You can find out more about role attributes by checking out PostgreSQL's documentation on role attributes and the CREATE ROLE command.

What is a superuser role?

As mentioned briefly above, a special privilege called superuser allows unrestricted administrative access to the database cluster. This is similar to the root account in Linux and Unix-like operating systems, but at the database level.

There must always be at least one role with superuser privileges in each database cluster. The initial superuser account is created during the installation process. The name of the initial superuser account can vary depending on the installation process, but most often, this account is called postgres.

It is not recommended to do your day-to-day work using an account with superuser privileges, both because of its potential for destructive actions and also to minimize the chance of compromising an account with broad access. Instead, most of the time, users should use accounts dedicated to the specific functions or data objects they are working with, only using the superuser accounts when more powerful access is required.

Checking existing role attributes

Now that you have a broad idea of what role attributes are and what types of privileges they allow, you should learn how to find the attributes applied to roles throughout PostgreSQL. This section will show you some commands to help you find the attributes set on roles in general and on your own current role specifically.

Listing all database roles and their attributes

There are a few different ways to check the attributes applied to roles throughout the system.

If you are using the psql command line client, you can take advantage of some helpful meta-commands which allow you to get role attribute information without a query.

The \du meta-command shows all roles and their attributes:

List of roles
Role name | Attributes | Member of
postgres | Superuser, Create role, Create DB, Replication, Bypass RLS | {}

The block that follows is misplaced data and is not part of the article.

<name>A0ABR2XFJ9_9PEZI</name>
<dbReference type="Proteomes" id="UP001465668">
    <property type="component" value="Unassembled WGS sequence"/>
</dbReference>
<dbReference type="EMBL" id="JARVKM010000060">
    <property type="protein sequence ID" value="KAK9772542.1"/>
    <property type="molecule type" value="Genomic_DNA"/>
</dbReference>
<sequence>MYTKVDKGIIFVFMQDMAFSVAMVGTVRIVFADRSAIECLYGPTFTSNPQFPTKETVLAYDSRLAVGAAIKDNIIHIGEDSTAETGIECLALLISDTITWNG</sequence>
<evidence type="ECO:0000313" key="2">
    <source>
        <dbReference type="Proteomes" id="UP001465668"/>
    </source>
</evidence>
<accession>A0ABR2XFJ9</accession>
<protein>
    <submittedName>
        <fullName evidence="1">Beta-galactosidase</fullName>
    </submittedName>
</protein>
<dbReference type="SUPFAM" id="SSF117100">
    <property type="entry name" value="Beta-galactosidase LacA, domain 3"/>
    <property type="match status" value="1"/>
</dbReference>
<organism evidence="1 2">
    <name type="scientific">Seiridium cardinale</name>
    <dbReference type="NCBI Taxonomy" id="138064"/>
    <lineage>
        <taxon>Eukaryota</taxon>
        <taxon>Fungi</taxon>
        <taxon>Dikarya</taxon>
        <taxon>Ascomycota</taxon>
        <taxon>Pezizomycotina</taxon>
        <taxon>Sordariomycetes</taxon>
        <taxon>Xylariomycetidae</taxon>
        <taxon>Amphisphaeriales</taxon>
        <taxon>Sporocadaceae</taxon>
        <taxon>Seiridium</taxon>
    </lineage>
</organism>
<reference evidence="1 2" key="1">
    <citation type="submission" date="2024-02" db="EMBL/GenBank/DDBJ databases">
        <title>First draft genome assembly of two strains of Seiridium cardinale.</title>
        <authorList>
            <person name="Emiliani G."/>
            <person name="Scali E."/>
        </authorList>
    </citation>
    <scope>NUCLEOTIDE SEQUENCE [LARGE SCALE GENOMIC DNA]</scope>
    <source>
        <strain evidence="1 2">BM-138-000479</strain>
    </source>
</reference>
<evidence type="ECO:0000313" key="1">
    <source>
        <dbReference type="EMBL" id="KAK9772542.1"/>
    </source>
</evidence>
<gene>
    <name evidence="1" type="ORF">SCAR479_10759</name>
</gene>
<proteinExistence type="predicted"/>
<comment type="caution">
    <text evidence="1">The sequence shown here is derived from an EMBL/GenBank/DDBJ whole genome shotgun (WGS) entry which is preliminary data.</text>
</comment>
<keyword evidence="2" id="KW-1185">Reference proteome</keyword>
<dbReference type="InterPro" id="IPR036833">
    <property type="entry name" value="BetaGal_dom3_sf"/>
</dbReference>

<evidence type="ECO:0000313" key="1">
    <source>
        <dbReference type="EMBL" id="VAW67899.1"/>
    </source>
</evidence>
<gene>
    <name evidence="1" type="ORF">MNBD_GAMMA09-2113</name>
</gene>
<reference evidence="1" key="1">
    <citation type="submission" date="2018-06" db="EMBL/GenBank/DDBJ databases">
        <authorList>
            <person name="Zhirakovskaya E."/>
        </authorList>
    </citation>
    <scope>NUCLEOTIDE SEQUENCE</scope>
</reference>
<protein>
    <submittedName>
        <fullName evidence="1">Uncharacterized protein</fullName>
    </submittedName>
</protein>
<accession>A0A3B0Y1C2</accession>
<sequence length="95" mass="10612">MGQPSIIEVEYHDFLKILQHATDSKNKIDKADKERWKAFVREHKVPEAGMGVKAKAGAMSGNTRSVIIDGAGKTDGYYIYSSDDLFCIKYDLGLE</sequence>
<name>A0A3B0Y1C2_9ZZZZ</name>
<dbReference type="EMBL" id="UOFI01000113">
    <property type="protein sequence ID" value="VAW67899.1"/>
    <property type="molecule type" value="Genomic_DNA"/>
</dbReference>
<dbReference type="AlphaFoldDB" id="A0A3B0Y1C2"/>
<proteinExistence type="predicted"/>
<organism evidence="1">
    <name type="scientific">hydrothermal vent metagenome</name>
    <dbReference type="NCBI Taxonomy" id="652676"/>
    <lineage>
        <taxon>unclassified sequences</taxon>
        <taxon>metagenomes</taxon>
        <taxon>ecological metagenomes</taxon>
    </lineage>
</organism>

In this case, the postgres role is the default role with superuser privileges configured for this database cluster.

The equivalent SQL to list roles (discoverable by passing the -E or --echo-hidden flag when starting psql) is:

SELECT r.rolname, r.rolsuper, r.rolinherit,
r.rolcreaterole, r.rolcreatedb, r.rolcanlogin,
r.rolconnlimit, r.rolvaliduntil,
ARRAY(SELECT b.rolname
FROM pg_catalog.pg_auth_members m
JOIN pg_catalog.pg_roles b ON (m.roleid = b.oid)
WHERE m.member = r.oid) as memberof
, r.rolreplication
, r.rolbypassrls
FROM pg_catalog.pg_roles r
WHERE r.rolname !~ '^pg_'

A similar query that provides role attribute information (without the role membership component) is below. We use the psql meta-command \x on to output the results vertically for better readability here:

-- turn on vertical display
\x on
SELECT * FROM pg_roles WHERE rolname !~ '^pg_';
-- turn off vertical display
\x off
-[ RECORD 1 ]--+---------
rolname | postgres
rolsuper | t
rolinherit | t
rolcreaterole | t
rolcreatedb | t
rolcanlogin | t
rolreplication | t
rolconnlimit | -1
rolpassword | ********
rolvaliduntil |
rolbypassrls | t
rolconfig |
oid | 10

If you are only interested in seeing which roles have the superuser attribute, you can ask for a list explicitly:

SELECT rolname FROM pg_roles WHERE rolsuper;
(1 row)

Alternatively, you can list all users and their superuser status for a more complete picture:

SELECT usename,usesuper FROM pg_user;
usename | usesuper
postgres | t
user1 | f
(2 rows)

The same information can be retrieved using PostgreSQL's "role" paradigm instead of its (sometimes ambiguous) "user" overlay with this slightly longer query instead:

SELECT rolname,rolsuper FROM pg_roles WHERE rolname !~ '^pg_';
rolname | rolsuper
postgres | t
user1 | f
(2 rows)

Listing your own attributes

If you want to find the attributes of the role you are currently using, you can easily filter the output.

When using psql meta-commands, you can use the USER variable, which will be substituted with the current connected role. psql uses the colon (:) to interpolate variables:

\du :USER
List of roles
Role name | Attributes | Member of
postgres | Superuser, Create role, Create DB, Replication, Bypass RLS | {}

To get a listing showing the values of all possible role attributes, you can use a query comparing the role name to the value returned by the CURRENT_ROLE PostgreSQL function. Again, we're using vertical output for readability:

-- First, turn on vertical output
\x on
SELECT * FROM pg_roles WHERE rolename = CURRENT_ROLE;
-- Change back to normal output
\x off
-[ RECORD 1 ]--+---------
rolname | postgres
rolsuper | t
rolinherit | t
rolcreaterole | t
rolcreatedb | t
rolcanlogin | t
rolreplication | t
rolconnlimit | -1
rolpassword | ********
rolvaliduntil |
rolbypassrls | t
rolconfig |
oid | 10